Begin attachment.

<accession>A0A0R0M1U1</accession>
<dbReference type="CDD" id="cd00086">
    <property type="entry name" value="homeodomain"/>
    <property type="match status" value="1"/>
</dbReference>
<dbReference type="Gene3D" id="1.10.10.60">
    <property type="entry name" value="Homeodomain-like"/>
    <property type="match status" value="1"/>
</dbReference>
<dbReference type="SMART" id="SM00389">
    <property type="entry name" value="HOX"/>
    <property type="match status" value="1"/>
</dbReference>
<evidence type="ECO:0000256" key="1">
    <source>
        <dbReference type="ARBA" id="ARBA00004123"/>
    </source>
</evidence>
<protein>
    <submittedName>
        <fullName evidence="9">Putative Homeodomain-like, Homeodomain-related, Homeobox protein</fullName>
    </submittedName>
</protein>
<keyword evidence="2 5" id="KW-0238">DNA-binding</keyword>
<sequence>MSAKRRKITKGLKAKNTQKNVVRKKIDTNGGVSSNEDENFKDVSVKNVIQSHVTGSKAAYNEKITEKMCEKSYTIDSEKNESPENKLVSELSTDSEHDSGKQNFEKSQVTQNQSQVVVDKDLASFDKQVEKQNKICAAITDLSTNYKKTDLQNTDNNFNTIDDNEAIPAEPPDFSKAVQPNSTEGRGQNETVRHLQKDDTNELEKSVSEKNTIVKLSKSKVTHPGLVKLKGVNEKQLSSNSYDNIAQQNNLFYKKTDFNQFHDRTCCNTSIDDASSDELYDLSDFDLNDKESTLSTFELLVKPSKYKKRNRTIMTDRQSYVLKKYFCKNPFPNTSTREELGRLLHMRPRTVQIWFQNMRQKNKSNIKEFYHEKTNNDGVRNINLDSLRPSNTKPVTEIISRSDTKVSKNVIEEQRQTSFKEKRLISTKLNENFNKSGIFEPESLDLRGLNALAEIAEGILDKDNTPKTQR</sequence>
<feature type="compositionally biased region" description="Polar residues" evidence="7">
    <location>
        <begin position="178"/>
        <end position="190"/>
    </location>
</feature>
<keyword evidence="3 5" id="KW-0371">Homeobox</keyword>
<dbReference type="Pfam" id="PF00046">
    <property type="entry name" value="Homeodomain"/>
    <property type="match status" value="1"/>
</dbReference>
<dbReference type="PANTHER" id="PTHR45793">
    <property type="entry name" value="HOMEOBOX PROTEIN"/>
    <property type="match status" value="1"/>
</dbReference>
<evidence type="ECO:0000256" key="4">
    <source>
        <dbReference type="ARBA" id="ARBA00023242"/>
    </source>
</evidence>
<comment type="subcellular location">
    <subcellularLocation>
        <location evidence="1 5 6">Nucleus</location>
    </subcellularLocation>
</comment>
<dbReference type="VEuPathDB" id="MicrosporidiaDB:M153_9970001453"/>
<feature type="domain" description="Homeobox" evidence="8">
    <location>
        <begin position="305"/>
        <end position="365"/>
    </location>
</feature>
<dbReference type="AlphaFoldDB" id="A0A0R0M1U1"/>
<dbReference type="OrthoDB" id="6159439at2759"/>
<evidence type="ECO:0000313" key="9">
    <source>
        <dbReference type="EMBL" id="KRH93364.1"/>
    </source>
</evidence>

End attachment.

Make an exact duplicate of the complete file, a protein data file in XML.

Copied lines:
<accession>A0A0R0M1U1</accession>
<dbReference type="CDD" id="cd00086">
    <property type="entry name" value="homeodomain"/>
    <property type="match status" value="1"/>
</dbReference>
<dbReference type="Gene3D" id="1.10.10.60">
    <property type="entry name" value="Homeodomain-like"/>
    <property type="match status" value="1"/>
</dbReference>
<dbReference type="SMART" id="SM00389">
    <property type="entry name" value="HOX"/>
    <property type="match status" value="1"/>
</dbReference>
<evidence type="ECO:0000256" key="1">
    <source>
        <dbReference type="ARBA" id="ARBA00004123"/>
    </source>
</evidence>
<protein>
    <submittedName>
        <fullName evidence="9">Putative Homeodomain-like, Homeodomain-related, Homeobox protein</fullName>
    </submittedName>
</protein>
<keyword evidence="2 5" id="KW-0238">DNA-binding</keyword>
<sequence>MSAKRRKITKGLKAKNTQKNVVRKKIDTNGGVSSNEDENFKDVSVKNVIQSHVTGSKAAYNEKITEKMCEKSYTIDSEKNESPENKLVSELSTDSEHDSGKQNFEKSQVTQNQSQVVVDKDLASFDKQVEKQNKICAAITDLSTNYKKTDLQNTDNNFNTIDDNEAIPAEPPDFSKAVQPNSTEGRGQNETVRHLQKDDTNELEKSVSEKNTIVKLSKSKVTHPGLVKLKGVNEKQLSSNSYDNIAQQNNLFYKKTDFNQFHDRTCCNTSIDDASSDELYDLSDFDLNDKESTLSTFELLVKPSKYKKRNRTIMTDRQSYVLKKYFCKNPFPNTSTREELGRLLHMRPRTVQIWFQNMRQKNKSNIKEFYHEKTNNDGVRNINLDSLRPSNTKPVTEIISRSDTKVSKNVIEEQRQTSFKEKRLISTKLNENFNKSGIFEPESLDLRGLNALAEIAEGILDKDNTPKTQR</sequence>
<feature type="compositionally biased region" description="Polar residues" evidence="7">
    <location>
        <begin position="178"/>
        <end position="190"/>
    </location>
</feature>
<keyword evidence="3 5" id="KW-0371">Homeobox</keyword>
<dbReference type="Pfam" id="PF00046">
    <property type="entry name" value="Homeodomain"/>
    <property type="match status" value="1"/>
</dbReference>
<dbReference type="PANTHER" id="PTHR45793">
    <property type="entry name" value="HOMEOBOX PROTEIN"/>
    <property type="match status" value="1"/>
</dbReference>
<evidence type="ECO:0000256" key="4">
    <source>
        <dbReference type="ARBA" id="ARBA00023242"/>
    </source>
</evidence>
<comment type="subcellular location">
    <subcellularLocation>
        <location evidence="1 5 6">Nucleus</location>
    </subcellularLocation>
</comment>
<dbReference type="VEuPathDB" id="MicrosporidiaDB:M153_9970001453"/>
<feature type="domain" description="Homeobox" evidence="8">
    <location>
        <begin position="305"/>
        <end position="365"/>
    </location>
</feature>
<dbReference type="AlphaFoldDB" id="A0A0R0M1U1"/>
<dbReference type="OrthoDB" id="6159439at2759"/>
<evidence type="ECO:0000313" key="9">
    <source>
        <dbReference type="EMBL" id="KRH93364.1"/>
    </source>
</evidence>